6/20/2009

When did respect become disrespectful?

Warning - a rant follows. You.Have.Been.Warned.

When I was young, my very old school parents taught me to show signs of respect with answering direct questions from those who held positions of authority over me with Sir and Ma'am. Not every question mind you. I never needed to address my teachers as Sir or Ma'am when answering a basic educational question. Yet if an adult (Teacher, relative, etc) was questioning me about an action, deed, or other issue, the proper responses were "Yes Ma'am". "No sir".

For example. "Did you clean your room?" "No sir".

Irrespective of the fact that some folks believe that the phrase Ma'am or Sir make the receiver of the salutation "old" or "stodgy", this is a tradition, or more importantly a nicety, that I have worked on instilling in my children as well. Ma'am and Sir are a sign of respect for those around my children, and indicate that a different kind of relationship exists . Not "friends". Not "team mates in a locker room". Not "peers".

Respect has always been a big issue with me. For example, whether my political ideology agreed or not with current and past presidents, I have always referred to them as President nonetheless. I chide gently those who refer to "Bush", "Clinton", "Carter" or "Obama" by only their last names, or even by using the "more respectful" Mister. These are folks that gave their time, energies and in most cases youth to the people of the United States.

Their gift to the US (whether you agree with their time in office or not) means that they have rightfully earned the title President Bush, President Bush, President Carter, President Clinton, and President Obama. That is, unless you are a member of the military. Then you address them as Sir; there are no Ma'ams in this crew. That is protocol. Period. These gentlemen outrank every member of our Armed Services, bar none. Commander in Chief or Past Commander in Chief trumps all.

There is a pecking order in the world. If you don't believe me, just try telling your boss to bugger off. Try telling your mother "Screw you, I am not going to do it. Do it yourself". Try telling your aunt "I don't care what you think. You are an idiot". Tell your grandmother "You are old and don't know what the hell you are talking about". Tell your teacher "I don't have to listen to you". Tell the police officer that pulls you over "You don't have the right to give me a ticket you jackass". Let the private in the military tell his Drill Sargeant "I am not going to shine my shoes - you can lick shine 'em for me".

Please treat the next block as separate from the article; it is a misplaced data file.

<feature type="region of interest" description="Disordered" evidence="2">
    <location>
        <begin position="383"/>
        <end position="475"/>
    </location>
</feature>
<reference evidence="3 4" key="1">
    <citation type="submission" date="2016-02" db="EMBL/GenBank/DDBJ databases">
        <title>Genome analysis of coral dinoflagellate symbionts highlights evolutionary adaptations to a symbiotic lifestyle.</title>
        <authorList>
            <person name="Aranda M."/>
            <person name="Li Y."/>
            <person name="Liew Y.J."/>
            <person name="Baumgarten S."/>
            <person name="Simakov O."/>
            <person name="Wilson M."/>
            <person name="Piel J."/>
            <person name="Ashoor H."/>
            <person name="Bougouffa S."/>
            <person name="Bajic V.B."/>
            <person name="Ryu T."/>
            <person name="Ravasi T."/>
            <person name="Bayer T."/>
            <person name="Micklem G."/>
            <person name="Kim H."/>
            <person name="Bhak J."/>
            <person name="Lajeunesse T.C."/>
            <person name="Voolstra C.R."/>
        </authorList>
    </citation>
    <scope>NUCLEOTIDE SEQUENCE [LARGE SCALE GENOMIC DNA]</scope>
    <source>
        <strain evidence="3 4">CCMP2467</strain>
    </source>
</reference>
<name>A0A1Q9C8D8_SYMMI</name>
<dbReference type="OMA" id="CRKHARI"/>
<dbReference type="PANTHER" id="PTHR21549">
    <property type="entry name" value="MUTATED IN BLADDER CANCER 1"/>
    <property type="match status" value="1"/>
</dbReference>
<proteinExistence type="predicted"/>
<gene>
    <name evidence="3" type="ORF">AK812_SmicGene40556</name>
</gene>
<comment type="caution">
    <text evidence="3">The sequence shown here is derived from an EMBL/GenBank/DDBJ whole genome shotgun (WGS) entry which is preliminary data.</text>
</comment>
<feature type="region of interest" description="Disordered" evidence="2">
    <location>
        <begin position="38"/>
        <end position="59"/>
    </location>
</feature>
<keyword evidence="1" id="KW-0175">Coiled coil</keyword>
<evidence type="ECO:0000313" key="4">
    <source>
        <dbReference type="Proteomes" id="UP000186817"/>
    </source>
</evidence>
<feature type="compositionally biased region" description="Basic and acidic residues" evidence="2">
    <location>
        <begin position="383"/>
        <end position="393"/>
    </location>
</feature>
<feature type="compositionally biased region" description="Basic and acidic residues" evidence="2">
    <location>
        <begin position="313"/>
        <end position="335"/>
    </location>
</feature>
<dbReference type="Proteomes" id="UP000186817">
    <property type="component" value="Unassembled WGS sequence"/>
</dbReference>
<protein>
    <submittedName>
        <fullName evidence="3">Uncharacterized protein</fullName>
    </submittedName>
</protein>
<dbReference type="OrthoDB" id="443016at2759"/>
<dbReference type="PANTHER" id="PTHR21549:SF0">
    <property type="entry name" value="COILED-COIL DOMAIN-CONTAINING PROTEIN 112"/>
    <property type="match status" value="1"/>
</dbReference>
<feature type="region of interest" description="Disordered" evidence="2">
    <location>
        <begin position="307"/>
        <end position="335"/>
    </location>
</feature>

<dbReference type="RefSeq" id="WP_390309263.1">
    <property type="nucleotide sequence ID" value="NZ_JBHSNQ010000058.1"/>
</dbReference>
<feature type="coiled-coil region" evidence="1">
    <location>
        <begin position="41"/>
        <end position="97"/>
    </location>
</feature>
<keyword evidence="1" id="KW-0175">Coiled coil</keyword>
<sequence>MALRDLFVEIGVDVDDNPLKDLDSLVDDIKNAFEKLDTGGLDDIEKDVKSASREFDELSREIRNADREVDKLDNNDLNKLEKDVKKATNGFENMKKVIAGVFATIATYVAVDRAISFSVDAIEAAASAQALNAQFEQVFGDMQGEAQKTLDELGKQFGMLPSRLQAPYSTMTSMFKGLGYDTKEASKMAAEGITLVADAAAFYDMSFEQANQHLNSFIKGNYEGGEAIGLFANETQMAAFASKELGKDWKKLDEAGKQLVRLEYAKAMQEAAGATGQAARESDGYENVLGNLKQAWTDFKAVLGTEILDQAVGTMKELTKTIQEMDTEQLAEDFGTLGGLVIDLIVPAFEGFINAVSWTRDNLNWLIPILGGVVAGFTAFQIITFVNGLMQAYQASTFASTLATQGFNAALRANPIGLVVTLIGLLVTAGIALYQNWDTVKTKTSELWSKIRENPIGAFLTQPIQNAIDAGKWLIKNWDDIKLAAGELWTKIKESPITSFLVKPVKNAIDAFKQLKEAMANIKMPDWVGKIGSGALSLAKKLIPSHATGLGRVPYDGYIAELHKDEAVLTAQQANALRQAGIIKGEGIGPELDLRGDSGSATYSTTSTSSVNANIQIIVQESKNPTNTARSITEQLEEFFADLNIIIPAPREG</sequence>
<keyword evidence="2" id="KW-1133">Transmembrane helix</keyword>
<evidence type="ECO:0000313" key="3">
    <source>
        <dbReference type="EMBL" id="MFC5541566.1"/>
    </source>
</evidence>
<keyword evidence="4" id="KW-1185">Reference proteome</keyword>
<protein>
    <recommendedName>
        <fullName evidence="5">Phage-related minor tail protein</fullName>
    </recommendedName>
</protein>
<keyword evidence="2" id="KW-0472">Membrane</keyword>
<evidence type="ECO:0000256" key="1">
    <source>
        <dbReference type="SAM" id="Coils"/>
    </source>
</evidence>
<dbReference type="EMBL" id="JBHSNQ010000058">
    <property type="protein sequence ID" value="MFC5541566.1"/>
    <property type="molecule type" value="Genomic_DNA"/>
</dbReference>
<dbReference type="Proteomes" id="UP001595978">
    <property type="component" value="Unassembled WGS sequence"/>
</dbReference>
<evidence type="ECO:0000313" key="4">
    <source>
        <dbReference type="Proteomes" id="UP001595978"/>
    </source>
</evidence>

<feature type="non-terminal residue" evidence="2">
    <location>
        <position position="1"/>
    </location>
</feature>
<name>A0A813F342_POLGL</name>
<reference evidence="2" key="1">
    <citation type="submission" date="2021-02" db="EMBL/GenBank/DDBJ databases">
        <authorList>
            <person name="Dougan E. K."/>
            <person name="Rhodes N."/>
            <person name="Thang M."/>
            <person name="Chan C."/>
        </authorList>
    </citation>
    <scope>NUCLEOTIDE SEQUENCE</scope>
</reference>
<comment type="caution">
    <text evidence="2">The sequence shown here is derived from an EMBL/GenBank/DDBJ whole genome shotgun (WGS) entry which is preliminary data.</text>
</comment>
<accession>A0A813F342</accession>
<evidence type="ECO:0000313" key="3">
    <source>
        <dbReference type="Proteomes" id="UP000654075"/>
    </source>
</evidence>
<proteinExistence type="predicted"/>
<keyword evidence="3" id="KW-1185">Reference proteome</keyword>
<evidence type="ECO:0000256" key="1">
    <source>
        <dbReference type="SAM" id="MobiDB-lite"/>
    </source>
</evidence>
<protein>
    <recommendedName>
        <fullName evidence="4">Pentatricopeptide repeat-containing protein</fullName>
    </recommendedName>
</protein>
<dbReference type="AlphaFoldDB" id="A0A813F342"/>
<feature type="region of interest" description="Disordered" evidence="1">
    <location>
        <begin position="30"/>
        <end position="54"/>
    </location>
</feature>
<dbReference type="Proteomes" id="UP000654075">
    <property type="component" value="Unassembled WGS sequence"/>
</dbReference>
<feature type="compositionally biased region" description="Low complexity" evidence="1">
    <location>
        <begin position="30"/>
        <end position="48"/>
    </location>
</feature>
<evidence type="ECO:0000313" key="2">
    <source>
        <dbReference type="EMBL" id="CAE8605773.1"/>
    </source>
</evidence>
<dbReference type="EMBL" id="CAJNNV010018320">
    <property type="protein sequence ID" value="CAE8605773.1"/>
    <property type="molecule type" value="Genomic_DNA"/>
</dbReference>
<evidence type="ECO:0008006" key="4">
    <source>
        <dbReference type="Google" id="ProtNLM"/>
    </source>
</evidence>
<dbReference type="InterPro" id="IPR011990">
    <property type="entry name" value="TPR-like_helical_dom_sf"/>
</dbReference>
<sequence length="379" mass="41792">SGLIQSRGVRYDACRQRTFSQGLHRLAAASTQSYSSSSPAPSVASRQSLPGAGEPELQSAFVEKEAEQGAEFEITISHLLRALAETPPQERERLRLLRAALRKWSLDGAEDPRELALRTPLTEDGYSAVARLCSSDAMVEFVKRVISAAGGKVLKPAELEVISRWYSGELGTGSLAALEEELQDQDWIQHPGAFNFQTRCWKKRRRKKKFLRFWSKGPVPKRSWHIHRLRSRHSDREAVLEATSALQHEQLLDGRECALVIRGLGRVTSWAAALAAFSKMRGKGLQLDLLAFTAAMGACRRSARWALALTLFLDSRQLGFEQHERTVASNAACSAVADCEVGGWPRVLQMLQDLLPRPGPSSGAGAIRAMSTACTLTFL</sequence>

(Okay, even typing all of the examples above made my heart twitch thinking "somebody is gonna roast my butt for being disrespectful")

Are you getting that this is important to me? It isn't that the Sir or Ma'am is "better than me". It is that I respect the position of Authority that the Sir or Ma'am represents. This is something that our Military understands very well - and has extensive protocols in place to ensure the continuation of.

So when I heard the flap that was created by Senator Barbara Boxer this week during tense Senate Hearings whereby she demanded patronizingly and condescendingly that that Brigadier General Michael Walsh cease calling her Ma'am and call her "Senator", after all "It's just a thing. I worked so hard to get that title. I'd appreciate it.", I about blew a Mom gasket.


Yes Ma'am, Senator Boxer, you are indeed a Senator. You worked long and hard to get to that position. Your leanings have often been anti-military and that is okay. But did you have to completely show your ignorance to the whole world?

I would expect that a member of the US Legislative Body built on Roberts Rules and protocol, would understand - nay KNOW that his responses to her in the form of "Ma'am" were 100% on point, appropriate, and showing the utmost respect.

For a host of reasons, General Walsh's use of the term "Ma'am" rather than "Senator" was highly appropriate and correct.
1. She holds a position of Authority over him in her capacity as a US Senator.
2. She was directly questioning him in an official capacity in an open Senate hearing.
3. She is clearly not a "sir".

(and snarkily)

4. She herself bypassed "titles" in favor of the official form of "Ma'am" when questioning former US Secretary Condaleeza Rice by repeatedly calling her "Madam" rather than "Secretary Rice". (While Secretary Rice responded with "Senator").

Thankfully, the General attended each and every protocol class. He was directed by a superior to use a different title and he began to at that moment. Thank you for that Sir.

Yet it appears that Senator Boxer missed the class in protocol. Or she missed the class in elementary school? Perhaps she took a day off when her mother was teaching manners class in their house?

Perhaps, quite simply, she was raised without any class at all.

Side Notes:
  • General Walsh would, under protocol, call President Obama "Sir" when being questioned.
  • General Walsh, would, under protocol, call ME Ma'am in verbal and written communications. Civilians without rank are also denoted as "Sir and Ma'am" as a matter of respect for the US Citizen.







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